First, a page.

© Franck Boston/Shutterstock

Are all rentals impacted by capped rents? 

What type of rentals are concerned by the capped rents regulation? Only the main residence of the tenant (place occupied at least for 8 months a year, except for professional obligations, health constraints or force majeure) benefits from capped rents.

This means it affects:

  • The 3-year lease for unfurnished rentals
  • The 1-year lease for furnished rentals
  • The 9-month lease for student furnished rentals

This means it excludes from the regulation:

  • Homes rented as secondary residences (meaning you live somewhere else most of the time)
  • Homes rented as company accommodation
  • Homes rented as vacation rentals
  • Furnished serviced-apartments
  • Social housing
  • Housing under state agreement
  • State authorized university residences
rent in Paris
Paris view. © Alexis Duclos for INSPIRELLE

Where and how do capped rents apply?

To correct the market’s imperfections, capped rents regulation is applied in areas called “zones tendues, where offer doesn’t match demand. The Paris area is fully concerned. Here, rents cannot exceed the previous rent.

For Paris’ 20 districts (subdivided into 14 areas), when you enter a new residence previously rented, or when you renew your rental agreement (new contract signed), another measure from the Alur Law is applied as of August 1st 2015: rents are set within a limit of:

  • a maximum of +20% from a price reference
  • a minimum of -30% from a price reference

and sometimes completed by a rent supplement for exceptional location or comfort features (in addition to the legal list of equipment for furnished rentals).

Furnished rentals are more expensive than unfurnished ones (the increase usually represents 3€/sqm).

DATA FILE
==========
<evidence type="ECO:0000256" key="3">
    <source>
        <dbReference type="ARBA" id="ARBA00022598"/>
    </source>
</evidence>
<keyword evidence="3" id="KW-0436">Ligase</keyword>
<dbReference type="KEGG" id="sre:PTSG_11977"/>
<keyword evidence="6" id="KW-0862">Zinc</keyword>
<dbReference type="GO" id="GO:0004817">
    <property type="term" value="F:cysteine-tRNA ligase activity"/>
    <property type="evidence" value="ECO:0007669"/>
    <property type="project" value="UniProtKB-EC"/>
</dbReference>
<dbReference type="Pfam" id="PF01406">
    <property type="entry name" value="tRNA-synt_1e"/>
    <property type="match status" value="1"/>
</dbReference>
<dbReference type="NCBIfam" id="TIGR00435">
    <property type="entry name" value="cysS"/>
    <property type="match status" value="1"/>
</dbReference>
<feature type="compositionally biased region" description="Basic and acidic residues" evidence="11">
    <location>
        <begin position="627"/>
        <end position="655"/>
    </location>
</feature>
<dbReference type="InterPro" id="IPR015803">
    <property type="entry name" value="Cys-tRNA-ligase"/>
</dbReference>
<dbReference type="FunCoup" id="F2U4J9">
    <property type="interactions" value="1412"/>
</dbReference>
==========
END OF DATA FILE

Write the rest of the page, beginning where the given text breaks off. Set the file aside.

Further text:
In some cases the “previous rent” rule doesn’t apply. It occurs when the residence is rented for the first time, has been vacant for more than 18 months, or underwent improvement work in the last 6 months that represent a minimum of 1 year’s rent.

Then, the rent is set freely within the maximum 20% price reference rent in Paris.

Watch out for Part 2 to learn more about how to check your rent and react if yours is too high. And do a Paris friend a favor, don’t forget to share this article!

Camelia Pierre
Having lived in Algiers, London, Washington DC and New York until her 20s, Camelia Pierre naturally got the bug! The one that inspires you to move every three years or so to begin a new life, discover a new city, culture and language, and different lifestyle. She anchored in Paris for college and stayed for work but the bug was still there so she moved…to Paris, now with kids. And you know what? That bug led her right to her profession: relocation expert and home hunter. She now helps other life adventurers find their way in Paris, starting with finding the home and environment that fits their needs. Want some help? Contact her at camelia@happyplaceparis.com for a Skype session.

2 COMMENTS

  1. Hi Pam, great question !
    If you want to find your secondary residence to rent over a long period, my best bet is to contact AirB&B landlords or similar sites where you’ll be in direct contact with the owner. You can then ask if it’s something that interests them and negotiate the terms of the contract (price, period) with them. Hope this helps.